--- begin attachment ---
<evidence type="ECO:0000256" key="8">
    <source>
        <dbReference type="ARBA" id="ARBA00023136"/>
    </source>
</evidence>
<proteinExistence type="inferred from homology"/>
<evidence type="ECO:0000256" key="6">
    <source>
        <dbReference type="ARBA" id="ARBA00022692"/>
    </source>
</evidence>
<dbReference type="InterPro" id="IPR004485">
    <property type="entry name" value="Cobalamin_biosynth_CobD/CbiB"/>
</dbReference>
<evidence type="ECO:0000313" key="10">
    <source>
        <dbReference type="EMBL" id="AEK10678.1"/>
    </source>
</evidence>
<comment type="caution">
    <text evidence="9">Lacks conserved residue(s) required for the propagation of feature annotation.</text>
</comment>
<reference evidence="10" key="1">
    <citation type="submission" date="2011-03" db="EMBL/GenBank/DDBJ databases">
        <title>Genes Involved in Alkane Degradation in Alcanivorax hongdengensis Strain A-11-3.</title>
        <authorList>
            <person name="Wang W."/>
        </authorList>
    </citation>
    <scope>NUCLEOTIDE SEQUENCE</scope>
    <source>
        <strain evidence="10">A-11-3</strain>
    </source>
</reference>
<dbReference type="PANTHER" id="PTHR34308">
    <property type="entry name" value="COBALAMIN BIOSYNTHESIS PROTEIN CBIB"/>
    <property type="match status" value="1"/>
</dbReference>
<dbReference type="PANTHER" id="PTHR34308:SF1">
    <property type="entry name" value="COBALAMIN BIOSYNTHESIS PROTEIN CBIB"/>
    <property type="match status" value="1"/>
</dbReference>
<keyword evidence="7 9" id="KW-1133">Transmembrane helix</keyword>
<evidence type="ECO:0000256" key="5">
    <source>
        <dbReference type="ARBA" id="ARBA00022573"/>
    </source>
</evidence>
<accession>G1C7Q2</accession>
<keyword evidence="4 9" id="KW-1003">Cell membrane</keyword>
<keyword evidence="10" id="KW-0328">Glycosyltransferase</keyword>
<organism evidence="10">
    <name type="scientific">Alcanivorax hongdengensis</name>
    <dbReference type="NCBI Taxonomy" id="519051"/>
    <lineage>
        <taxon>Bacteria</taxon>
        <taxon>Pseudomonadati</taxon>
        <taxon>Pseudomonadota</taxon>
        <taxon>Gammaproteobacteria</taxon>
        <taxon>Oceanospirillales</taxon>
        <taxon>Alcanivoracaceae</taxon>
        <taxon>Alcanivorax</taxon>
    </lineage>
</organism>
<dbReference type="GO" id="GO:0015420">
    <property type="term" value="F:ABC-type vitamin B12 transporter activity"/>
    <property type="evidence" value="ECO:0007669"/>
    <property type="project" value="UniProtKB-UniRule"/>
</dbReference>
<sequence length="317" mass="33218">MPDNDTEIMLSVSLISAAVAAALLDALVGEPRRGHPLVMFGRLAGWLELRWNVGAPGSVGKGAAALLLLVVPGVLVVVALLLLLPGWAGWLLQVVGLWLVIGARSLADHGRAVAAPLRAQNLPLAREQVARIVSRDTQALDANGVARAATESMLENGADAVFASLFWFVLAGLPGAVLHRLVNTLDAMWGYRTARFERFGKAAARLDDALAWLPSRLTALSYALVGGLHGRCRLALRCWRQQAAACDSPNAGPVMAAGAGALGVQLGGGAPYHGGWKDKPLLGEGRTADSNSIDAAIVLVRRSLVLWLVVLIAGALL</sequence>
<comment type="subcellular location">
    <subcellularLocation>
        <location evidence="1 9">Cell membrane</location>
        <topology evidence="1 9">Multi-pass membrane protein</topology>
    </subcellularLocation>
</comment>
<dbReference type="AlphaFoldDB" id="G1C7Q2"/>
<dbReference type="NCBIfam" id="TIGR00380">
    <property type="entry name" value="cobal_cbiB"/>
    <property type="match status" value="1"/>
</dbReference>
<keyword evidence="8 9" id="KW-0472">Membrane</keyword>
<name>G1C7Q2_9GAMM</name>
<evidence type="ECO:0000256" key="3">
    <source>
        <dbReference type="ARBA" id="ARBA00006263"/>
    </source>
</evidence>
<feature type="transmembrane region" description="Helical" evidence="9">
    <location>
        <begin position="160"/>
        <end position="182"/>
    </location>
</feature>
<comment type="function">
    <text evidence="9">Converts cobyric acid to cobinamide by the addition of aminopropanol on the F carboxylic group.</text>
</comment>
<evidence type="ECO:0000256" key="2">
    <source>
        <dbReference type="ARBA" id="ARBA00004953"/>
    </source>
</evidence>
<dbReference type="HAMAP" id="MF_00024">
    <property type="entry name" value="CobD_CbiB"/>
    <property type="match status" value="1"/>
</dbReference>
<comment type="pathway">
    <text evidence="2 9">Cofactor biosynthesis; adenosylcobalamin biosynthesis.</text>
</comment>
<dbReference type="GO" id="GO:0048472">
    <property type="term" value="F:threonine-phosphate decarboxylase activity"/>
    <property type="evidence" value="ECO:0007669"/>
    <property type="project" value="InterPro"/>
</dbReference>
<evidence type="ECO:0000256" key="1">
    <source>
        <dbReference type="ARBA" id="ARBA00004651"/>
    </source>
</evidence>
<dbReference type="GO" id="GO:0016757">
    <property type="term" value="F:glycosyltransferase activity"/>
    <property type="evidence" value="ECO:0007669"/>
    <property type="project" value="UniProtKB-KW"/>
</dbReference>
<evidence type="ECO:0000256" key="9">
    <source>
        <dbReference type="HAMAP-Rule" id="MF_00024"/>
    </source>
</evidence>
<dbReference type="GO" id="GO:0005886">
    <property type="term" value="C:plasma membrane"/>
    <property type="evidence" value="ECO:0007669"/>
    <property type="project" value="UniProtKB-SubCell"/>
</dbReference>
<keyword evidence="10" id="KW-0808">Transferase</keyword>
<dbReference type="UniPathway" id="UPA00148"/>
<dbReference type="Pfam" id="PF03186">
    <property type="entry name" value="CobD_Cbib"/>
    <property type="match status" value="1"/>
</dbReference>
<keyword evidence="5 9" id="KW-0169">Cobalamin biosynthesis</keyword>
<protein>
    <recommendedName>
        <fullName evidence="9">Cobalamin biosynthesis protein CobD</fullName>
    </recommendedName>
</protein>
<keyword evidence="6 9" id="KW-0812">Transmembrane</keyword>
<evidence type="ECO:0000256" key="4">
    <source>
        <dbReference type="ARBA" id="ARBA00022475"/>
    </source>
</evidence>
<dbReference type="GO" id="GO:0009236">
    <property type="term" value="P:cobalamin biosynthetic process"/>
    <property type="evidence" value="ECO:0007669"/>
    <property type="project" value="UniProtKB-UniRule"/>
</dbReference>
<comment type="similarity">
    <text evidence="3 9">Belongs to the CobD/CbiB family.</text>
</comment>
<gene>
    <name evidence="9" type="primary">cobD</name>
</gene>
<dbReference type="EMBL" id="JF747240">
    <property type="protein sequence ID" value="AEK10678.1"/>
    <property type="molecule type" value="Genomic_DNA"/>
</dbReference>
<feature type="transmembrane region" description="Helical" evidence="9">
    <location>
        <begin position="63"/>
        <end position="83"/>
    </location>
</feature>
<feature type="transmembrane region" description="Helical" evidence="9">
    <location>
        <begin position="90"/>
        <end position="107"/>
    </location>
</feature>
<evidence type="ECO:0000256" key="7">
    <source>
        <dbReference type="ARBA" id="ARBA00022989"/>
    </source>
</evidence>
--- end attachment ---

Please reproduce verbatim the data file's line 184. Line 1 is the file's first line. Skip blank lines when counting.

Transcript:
</evidence>